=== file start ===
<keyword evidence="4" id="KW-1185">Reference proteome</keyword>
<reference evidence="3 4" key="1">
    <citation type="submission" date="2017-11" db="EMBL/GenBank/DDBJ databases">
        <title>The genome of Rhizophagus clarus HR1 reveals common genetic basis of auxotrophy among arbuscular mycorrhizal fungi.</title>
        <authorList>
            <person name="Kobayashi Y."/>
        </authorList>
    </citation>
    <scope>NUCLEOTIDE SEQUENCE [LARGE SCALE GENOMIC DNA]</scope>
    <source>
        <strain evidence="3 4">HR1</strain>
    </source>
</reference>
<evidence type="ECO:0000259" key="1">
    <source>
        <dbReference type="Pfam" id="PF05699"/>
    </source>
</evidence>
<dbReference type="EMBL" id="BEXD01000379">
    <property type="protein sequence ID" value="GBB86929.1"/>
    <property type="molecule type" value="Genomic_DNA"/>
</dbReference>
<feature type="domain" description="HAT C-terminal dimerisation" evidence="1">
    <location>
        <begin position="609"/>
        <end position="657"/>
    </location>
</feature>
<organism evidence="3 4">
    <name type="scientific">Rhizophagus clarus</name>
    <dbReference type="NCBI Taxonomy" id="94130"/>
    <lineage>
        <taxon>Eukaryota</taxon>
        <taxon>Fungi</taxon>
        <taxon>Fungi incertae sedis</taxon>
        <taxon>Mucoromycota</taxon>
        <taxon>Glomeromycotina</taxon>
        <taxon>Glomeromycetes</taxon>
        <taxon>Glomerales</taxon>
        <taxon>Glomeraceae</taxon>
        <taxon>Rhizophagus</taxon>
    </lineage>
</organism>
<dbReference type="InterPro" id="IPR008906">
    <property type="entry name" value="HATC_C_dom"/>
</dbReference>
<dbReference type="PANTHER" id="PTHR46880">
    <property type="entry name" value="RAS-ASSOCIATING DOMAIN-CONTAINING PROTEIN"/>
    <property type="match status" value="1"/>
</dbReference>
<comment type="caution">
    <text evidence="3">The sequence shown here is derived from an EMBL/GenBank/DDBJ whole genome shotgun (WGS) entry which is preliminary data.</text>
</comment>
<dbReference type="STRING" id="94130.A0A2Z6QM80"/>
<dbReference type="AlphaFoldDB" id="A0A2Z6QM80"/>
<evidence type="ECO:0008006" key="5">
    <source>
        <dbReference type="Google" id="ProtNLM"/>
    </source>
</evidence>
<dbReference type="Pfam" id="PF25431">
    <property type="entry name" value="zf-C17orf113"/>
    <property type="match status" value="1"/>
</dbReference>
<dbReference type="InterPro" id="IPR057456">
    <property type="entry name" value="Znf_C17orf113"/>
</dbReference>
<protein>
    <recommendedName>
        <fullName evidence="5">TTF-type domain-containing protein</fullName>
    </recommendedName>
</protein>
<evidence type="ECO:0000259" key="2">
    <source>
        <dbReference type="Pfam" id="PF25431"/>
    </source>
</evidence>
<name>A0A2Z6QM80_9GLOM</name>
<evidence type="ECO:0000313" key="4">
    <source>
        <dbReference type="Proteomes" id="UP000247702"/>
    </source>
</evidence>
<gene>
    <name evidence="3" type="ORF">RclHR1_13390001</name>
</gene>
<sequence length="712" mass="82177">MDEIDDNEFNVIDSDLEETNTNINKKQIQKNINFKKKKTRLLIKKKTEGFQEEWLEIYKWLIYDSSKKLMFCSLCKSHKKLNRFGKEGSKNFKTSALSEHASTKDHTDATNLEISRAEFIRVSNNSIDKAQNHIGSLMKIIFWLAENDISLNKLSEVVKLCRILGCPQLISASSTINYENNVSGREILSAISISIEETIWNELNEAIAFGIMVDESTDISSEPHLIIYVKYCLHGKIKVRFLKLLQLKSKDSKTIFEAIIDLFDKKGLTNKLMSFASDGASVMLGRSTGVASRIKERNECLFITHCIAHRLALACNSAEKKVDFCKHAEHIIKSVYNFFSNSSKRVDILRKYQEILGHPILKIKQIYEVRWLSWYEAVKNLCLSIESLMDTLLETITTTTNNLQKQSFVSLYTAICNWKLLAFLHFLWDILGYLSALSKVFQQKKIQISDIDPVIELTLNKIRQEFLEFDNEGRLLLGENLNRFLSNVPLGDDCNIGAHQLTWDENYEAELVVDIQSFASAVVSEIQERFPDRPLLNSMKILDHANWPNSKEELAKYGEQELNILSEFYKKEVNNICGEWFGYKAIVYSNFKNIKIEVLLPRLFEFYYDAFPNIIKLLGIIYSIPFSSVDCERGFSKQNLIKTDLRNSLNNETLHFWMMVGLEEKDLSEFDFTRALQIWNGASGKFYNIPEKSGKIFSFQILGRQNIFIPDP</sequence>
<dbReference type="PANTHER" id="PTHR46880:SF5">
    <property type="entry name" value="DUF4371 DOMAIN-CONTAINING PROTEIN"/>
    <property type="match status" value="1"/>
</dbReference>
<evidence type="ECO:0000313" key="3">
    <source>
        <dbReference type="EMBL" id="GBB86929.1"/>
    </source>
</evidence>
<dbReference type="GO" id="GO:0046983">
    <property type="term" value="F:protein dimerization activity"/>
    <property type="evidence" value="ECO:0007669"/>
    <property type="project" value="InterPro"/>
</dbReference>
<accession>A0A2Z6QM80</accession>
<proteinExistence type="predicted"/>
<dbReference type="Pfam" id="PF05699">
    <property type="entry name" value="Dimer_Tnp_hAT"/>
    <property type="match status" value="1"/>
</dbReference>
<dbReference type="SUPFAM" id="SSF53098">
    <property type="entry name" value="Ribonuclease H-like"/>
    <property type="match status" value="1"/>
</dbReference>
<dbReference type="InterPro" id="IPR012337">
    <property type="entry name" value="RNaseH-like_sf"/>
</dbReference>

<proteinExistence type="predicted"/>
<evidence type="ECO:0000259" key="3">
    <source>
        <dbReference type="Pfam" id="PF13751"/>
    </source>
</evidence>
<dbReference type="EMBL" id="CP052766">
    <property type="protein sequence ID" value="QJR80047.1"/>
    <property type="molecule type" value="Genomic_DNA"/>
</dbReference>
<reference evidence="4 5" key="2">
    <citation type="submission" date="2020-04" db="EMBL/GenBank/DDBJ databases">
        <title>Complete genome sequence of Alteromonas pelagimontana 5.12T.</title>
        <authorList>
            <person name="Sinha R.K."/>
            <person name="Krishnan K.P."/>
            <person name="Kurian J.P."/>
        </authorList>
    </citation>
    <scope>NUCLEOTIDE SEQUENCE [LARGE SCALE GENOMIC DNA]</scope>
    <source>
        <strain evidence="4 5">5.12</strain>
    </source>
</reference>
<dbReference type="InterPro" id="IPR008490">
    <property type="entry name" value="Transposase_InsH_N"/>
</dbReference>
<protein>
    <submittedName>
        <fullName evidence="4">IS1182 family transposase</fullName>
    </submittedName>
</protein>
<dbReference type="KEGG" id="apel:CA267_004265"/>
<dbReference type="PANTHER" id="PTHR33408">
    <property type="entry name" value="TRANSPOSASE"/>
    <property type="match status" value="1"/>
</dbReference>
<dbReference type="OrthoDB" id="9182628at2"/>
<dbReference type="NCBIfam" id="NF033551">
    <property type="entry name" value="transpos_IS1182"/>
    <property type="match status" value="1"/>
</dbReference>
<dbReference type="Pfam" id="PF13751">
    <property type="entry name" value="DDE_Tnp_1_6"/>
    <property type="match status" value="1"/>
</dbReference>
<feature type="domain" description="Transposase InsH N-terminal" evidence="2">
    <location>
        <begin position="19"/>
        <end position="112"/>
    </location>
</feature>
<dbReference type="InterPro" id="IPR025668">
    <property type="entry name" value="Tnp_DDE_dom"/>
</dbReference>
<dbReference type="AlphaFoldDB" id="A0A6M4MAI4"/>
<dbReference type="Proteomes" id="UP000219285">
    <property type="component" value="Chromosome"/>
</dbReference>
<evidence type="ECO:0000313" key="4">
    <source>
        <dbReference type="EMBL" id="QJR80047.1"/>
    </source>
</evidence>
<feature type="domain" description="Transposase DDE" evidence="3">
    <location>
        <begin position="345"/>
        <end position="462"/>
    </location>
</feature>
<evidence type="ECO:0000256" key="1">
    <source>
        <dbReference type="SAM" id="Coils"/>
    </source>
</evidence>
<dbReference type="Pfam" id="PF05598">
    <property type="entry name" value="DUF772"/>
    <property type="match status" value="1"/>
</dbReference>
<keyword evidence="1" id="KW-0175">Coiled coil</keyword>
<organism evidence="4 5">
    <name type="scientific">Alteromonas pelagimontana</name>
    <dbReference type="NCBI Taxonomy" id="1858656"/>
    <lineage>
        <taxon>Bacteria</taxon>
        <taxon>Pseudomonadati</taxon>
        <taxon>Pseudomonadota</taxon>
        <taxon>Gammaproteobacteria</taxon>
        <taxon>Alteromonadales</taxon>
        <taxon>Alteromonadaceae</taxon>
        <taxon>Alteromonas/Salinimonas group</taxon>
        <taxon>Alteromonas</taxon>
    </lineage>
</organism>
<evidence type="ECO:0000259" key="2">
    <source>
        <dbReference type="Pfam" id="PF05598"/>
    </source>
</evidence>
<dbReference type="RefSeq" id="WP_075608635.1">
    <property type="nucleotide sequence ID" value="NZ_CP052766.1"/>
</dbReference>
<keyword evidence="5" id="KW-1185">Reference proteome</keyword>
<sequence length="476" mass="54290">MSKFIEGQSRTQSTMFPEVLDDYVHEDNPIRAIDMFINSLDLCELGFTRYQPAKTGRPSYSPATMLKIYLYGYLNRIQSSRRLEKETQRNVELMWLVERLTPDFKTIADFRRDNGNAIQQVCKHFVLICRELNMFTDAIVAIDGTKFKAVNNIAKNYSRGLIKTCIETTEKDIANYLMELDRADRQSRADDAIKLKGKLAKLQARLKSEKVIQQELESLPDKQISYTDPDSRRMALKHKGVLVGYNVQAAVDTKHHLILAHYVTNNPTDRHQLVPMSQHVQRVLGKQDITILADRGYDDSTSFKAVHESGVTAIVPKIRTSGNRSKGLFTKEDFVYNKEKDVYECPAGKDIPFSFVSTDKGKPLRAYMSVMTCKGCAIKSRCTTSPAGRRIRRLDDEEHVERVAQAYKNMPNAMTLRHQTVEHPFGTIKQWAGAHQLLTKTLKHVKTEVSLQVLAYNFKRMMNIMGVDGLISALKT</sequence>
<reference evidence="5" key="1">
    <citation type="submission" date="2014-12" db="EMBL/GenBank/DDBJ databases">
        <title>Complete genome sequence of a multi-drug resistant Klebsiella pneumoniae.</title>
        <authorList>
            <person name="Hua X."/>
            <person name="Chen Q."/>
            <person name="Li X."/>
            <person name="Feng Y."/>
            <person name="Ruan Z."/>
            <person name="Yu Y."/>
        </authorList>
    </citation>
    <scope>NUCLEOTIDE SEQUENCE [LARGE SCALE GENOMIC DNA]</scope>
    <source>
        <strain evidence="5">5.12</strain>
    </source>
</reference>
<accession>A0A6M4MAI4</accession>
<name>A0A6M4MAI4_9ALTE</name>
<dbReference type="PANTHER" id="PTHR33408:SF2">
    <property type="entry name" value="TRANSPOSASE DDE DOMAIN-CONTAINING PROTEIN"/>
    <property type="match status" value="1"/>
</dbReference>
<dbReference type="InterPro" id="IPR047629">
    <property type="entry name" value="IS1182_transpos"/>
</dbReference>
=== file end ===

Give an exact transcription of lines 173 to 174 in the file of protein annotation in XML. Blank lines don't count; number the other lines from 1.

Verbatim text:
</dbReference>
<evidence type="ECO:0000313" key="4">